For-profit college watchdog fighting to stay alive

June 23, 2016

The nation's largest accreditor of for-profit colleges faces a vote Thursday that could lead to its demise, leaving hundreds of thousands of students at risk of losing access to federal financial aid.

The Accrediting Council for Independent Colleges and Schools, a group that oversees about 900 campuses, is under scrutiny for lax oversight of its schools. If the council is stripped of its federal recognition, those institutions could lose their ability to participate in federal financial aid programs. The council's schools received $4.7 billion in federal aid last year for its students.

On Thursday, an independent advisory committee to the Education Department will make a recommendation on whether to continue to grant recognition to the council as an accrediting agency. Already, department staff has recommended that the council be shut down.

As IBJ reported June 15, the accreditor's demise would likely be a big blow to struggling Carmel-based for-profit educator ITT Educational Services Inc., which relies heavily on federal funding made possible by ACICS.

Here are some key things to know about the committee's review:


The Accrediting Council for Independent Colleges and Schools is up for a routine review by the National Advisory Committee on Institutional Quality and Integrity, an advisory board to the Education Department. But the review, this time around, is anything but routine.

Advocacy groups, lawmakers and others have complained that the council isn't doing its oversight job. It's been accused of continuing to accredit schools under investigation for falsifying job placement rates and claims for federal aid, illegal recruiting practices and misleading marketing claims.

The council had allowed Corinthian Colleges, one of the largest chains of for-profit colleges, to continue to receive accreditation even as it was being investigated for fraud. Corinthian sold many of its campuses, closed others, and filed for bankruptcy protection last year.

Last week, a staff recommendation from the Education Department proposed withdrawing recognition of the council, effectively shutting it down. "Its monitoring regime appears insufficient to deter widespread misconduct regarding placement, recruiting and admissions," the report said.

"Department staff is concerned about the accuracy of job placement rates because ... there is documentation of a widespread problem with ACICS-accredited institutions providing unverifiable or false data in their annual reports to ACICS," said the recommendation to deny renewal.


Education Undersecretary Ted Mitchell says many accrediting agencies are working hard to evaluate the quality of colleges. But some are not, he told the meeting of the advisory panel in a speech on Wednesday.

"When we see schools provide extremely poor outcomes for students — or even commit fraud — while maintaining accreditation, that is a black mark on the entire field," said Mitchell. "The unfortunate reality is that not all institutions have students' best interests at heart or are investing their resources in ways that maximize student success. Accreditors should be the failsafe in these instances."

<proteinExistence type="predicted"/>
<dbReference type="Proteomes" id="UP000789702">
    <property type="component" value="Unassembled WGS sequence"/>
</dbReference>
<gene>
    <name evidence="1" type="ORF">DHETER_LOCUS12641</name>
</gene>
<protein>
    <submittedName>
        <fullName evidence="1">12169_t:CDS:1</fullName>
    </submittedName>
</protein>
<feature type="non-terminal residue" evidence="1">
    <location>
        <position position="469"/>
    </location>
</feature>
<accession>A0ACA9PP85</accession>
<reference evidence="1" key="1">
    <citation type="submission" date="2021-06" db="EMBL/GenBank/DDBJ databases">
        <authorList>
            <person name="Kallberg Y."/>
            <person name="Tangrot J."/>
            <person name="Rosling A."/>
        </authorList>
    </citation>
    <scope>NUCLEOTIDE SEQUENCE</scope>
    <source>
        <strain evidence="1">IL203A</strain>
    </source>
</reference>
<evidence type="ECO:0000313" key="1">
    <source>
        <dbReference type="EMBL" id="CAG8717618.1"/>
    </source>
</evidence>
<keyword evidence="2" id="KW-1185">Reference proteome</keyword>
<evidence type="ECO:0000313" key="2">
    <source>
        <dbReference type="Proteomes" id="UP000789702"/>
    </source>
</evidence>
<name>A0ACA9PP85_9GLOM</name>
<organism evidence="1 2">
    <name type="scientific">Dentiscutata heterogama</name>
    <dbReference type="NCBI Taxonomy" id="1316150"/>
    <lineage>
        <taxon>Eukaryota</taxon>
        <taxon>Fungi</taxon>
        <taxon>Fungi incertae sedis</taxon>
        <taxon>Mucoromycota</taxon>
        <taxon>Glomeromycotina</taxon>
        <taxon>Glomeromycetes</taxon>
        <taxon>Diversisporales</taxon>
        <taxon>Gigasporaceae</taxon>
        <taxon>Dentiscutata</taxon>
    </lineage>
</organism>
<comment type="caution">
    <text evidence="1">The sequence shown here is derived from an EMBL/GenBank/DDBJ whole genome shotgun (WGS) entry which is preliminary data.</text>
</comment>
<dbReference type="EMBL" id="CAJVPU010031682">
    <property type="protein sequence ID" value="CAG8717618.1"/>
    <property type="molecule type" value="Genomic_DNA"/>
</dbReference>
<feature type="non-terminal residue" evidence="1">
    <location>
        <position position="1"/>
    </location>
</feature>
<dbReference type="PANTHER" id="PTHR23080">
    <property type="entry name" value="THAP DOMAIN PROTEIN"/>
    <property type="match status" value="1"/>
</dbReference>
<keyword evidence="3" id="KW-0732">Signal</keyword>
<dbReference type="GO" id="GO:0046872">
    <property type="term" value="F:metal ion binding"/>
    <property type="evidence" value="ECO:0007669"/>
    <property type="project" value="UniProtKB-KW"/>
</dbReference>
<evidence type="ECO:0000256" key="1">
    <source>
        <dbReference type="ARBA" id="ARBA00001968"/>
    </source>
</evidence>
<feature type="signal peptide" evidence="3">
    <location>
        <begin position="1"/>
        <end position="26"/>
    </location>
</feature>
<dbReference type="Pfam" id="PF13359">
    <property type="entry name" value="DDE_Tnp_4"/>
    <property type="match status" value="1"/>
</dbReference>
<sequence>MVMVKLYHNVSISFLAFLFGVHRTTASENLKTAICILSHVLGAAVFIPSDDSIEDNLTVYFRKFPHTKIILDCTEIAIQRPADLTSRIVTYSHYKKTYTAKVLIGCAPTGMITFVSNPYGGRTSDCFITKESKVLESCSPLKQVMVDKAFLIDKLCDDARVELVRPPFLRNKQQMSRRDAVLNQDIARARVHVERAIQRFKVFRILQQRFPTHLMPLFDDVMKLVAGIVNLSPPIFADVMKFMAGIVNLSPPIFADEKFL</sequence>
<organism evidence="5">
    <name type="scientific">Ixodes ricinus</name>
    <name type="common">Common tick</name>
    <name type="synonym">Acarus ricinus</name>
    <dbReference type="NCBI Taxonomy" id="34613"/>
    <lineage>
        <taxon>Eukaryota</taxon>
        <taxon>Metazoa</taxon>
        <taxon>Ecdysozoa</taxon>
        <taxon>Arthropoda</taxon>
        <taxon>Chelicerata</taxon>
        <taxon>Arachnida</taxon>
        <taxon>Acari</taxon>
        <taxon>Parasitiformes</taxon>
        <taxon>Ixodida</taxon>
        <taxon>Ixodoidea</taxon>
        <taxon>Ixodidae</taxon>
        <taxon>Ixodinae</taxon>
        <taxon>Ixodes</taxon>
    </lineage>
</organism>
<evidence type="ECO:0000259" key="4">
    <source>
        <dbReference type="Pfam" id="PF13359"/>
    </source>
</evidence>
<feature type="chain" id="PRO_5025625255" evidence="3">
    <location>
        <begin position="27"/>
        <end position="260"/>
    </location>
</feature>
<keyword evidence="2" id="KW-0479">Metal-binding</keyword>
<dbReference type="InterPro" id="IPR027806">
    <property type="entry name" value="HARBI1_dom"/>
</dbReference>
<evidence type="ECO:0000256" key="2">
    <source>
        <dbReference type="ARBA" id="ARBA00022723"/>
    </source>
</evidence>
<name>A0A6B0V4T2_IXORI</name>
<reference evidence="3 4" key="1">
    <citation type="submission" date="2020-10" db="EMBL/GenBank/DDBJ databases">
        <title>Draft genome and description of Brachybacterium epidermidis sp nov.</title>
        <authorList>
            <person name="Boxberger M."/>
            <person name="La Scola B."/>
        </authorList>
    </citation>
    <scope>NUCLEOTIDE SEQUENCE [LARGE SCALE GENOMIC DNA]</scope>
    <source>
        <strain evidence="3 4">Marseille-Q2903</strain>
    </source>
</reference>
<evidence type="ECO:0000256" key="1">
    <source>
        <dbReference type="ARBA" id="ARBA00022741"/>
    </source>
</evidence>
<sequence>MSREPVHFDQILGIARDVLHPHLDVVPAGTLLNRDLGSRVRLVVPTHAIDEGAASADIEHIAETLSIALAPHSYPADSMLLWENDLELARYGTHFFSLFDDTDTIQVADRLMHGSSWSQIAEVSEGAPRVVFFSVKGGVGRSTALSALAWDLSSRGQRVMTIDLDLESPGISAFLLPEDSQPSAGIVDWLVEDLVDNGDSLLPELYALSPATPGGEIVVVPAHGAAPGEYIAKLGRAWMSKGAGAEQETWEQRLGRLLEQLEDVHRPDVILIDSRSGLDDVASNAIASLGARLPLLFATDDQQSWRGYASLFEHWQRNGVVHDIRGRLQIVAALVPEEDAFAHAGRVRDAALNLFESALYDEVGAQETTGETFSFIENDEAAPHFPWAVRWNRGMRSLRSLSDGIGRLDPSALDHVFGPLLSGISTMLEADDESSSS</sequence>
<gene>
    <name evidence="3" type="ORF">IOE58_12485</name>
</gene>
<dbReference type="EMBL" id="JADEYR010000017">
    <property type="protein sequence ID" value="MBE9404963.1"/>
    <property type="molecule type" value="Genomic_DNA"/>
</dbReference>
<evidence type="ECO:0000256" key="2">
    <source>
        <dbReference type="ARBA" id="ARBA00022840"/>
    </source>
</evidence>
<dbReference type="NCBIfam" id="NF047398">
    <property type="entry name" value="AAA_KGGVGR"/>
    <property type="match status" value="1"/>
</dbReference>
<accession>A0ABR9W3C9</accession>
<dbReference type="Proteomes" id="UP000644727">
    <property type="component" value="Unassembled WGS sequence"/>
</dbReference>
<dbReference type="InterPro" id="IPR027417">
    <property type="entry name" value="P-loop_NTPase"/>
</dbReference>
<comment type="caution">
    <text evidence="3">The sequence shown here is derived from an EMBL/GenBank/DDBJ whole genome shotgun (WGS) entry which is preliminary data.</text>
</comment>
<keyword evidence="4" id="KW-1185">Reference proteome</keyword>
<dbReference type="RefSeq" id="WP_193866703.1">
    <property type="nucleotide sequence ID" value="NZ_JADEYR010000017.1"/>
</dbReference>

On the eve of the vote, the Accrediting Council for Independent Colleges and Schools on Wednesday announced the formation of a "Blue Ribbon" advisory committee to conduct an in-depth review of its standards, practices and accreditation processes. ACICS Council Chair Lawrence Leak said in a statement that the independent members of the committee will "recommend changes to our organization that will put students first" by focusing on student achievement, including student retention rates, job placement, and pass rates for license and certification exams.

The council also has tried to take action against some of its schools, including California's Bristol University and ITT Tech, in recent months.


The advisory committee will make its recommendation for renewal, or to withdraw renewal, after hearing from more than two dozen scheduled speakers on Thursday. The committee's recommendation will be forwarded to a senior official at the Education Department, chief of staff Emma Vadehra, who will then have 90 days to review and make her decision on whether to recognize the Accrediting Council for Independent Colleges and Schools. The council has 30 days to appeal to Education Secretary John B. King Jr. after Vadehra announces her decision. The decision also could be challenged in court.


Students will have some time before their financial aid could be threatened.

If the department decides to withdraw recognition of the council, then the schools it has accredited will have 18 months to find a new accreditor for its programs. Financial aid during that time would not be affected. Some students may be able to complete their certificates or degrees in that time. However, federal aid would cease after the 18-month deadline if affected schools don't get a new seal of approval from an accreditor. Students caught up in the mess also might be able to transfer their credits to new schools.


Recent Articles by Associated Press

Comments powered by Disqus